Taiwan has a long history of indie bands that blend shoegaze and dream-pop into something you could reasonably call lounge-gaze, like if a yacht rock band got really into Beach House or something. Manic Sheep is the shining example of getting that mix right, creating something vital, even at its most wistful. There’s dream-pop vibes in the airy vocal melodies, but Manic Sheep avoids getting too drifty; the songs have clear direction and purpose. “Deep Dusk” is a slow burn that stacks layers on layers of guitar until the song feels on the edge of boiling over. Both songs benefit from pulsing bass lines that carry a lot of the main melody, while the guitars wash fuzz and reverb across the track. Pretty and powerful.
Mountains – Busan, South Korea
Midnight EP (5/16/19)
FFO: Tangled Hair, Colour, Everyone Everywhere
Recorded at the studio of South Korean indie rock darlings Say Sue Me, the new Mountains EP continues to refine the band’s brand of mathy emo with a theatrical flair that owes more to UK bands like Tangled Hair and Colour than the Kinsellas. Although I don’t typically cover expat bands for Friendship International, we have to make an exception for Steve Hazel. Steve, guitar player and vocalist for Mountains, is the one-man army running Let’s Talk About Math Rock, a website and YouTube channel where he teaches the theory and the techniques of playing math rock, in addition to covering new international math and math-adjacent music. He’s extremely knowledgeable and, by all accounts, a very nice dude. This Mountains release is full of intricate guitar interplay and shifting tempos and rhythms, naturally.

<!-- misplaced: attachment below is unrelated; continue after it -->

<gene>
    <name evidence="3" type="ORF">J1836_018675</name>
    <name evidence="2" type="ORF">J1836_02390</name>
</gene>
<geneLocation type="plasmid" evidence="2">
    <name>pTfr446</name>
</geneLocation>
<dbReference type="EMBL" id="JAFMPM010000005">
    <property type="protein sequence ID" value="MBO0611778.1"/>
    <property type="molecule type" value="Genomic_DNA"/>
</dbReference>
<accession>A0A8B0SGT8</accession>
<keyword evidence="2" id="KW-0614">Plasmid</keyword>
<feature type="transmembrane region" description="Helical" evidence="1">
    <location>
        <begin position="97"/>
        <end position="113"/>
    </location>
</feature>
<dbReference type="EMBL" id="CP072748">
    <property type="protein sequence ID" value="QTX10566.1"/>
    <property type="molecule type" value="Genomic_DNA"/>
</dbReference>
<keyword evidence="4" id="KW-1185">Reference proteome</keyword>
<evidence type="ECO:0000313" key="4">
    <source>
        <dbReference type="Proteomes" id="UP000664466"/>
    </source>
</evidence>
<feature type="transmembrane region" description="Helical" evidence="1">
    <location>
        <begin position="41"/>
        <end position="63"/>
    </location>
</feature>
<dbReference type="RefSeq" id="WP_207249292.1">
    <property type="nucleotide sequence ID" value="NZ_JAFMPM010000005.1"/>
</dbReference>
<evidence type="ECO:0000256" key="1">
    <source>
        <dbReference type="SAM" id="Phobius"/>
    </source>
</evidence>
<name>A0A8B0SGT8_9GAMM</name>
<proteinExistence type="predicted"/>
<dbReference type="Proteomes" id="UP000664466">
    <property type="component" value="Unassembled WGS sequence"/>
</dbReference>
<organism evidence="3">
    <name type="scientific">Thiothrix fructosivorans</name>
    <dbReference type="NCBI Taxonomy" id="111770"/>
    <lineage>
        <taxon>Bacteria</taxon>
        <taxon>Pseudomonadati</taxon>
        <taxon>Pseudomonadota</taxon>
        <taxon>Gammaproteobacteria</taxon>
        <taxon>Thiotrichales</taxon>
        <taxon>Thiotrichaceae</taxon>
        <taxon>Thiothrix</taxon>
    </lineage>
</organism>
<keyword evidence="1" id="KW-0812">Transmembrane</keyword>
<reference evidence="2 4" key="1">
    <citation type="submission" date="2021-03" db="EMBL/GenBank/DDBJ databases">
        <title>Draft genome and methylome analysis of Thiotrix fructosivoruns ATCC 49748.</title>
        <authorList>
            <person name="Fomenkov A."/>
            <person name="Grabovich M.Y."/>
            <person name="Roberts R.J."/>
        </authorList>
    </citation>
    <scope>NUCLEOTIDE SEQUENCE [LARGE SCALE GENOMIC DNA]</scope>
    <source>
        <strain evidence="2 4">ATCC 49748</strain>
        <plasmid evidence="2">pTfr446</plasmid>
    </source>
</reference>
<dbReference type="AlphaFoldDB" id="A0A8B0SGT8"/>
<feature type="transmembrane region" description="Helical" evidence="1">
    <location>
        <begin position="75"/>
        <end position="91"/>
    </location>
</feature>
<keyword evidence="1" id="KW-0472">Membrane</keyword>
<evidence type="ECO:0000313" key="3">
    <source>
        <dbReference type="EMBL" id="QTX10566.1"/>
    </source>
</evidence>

Sunlotus – Blora, Central Java, Indonesia
This Old House (5/8/19)
FFO: My Bloody Valentine, Slowdive, Nothing
Indonesia has long been home to exceptional shoegaze bands like Black Mustangs and Sugarstar, but Indonesian shoegaze has a tendency to lean toward dreamy instead of distorted; more Slowdive than MBV. Sunlotus came out of nowhere for me: I haven’t any bands in recent memory who play this kind of crushingly heavy, gorgeous ‘gaze. The vocals are ethereal and drenched in reverb, but the guitars are pushed to the forefront, grinding and buzzing like a Deafheaven wading through a swamp. Sunlotus goes from ominous to ethereal to cacophonous on This Old House, and they need to be on your radar.
Twitter: @hemalabel (Sunlotus’s record label)
Texpack – Jakarta, Indonesia
Perfect Buzz (5/26/19)
FFO: Dinosaur Jr., Gascoigne, a Merge records sampler CD from 1998.
There’s something very Chapel Hill about Jakarta these days. Last month I wrote about Gascoigne’s fantastic album Bond Electric, slacker rock descended directly from Pavement and Superchunk. Texpack similarly mines the 90s Merge Records catalog, layering phased guitar riffs over walls of fuzz in true Dinosaur Jr. fashion, and the choruses share a spiritual connection with Bob Pollard’s good-natured jams.
Texpack have a bit of the slacker mentality, too, “Perfect Buzz” opens with the narrator looking at the sunrise out the window, followed directly by a cold one.“Open my icebox, drinking my domestic canned beer / I don’t want to be clear, I want to feel perfect buzz over here.” Relatable! This is windows-open, humid front porch summertime music, and it’s just in time.
The Traveling Theory – Kashiwa, Japan
The Traveling Theory EP (5/20/19)
FFO: Transit, Alkaline Trio, The Story So Far
The Traveling Theory are making big, radio ready pop-punk tunes that are somehow equal parts Jade Tree, Epitaph Records, and J-rock. They’re threading the needle pretty neatly right now, and they’re able to work in J-rock elements without letting it become the record’s dominant tone. They may be setting up to do something truly interesting here.
Keegan Bradford | @franziamom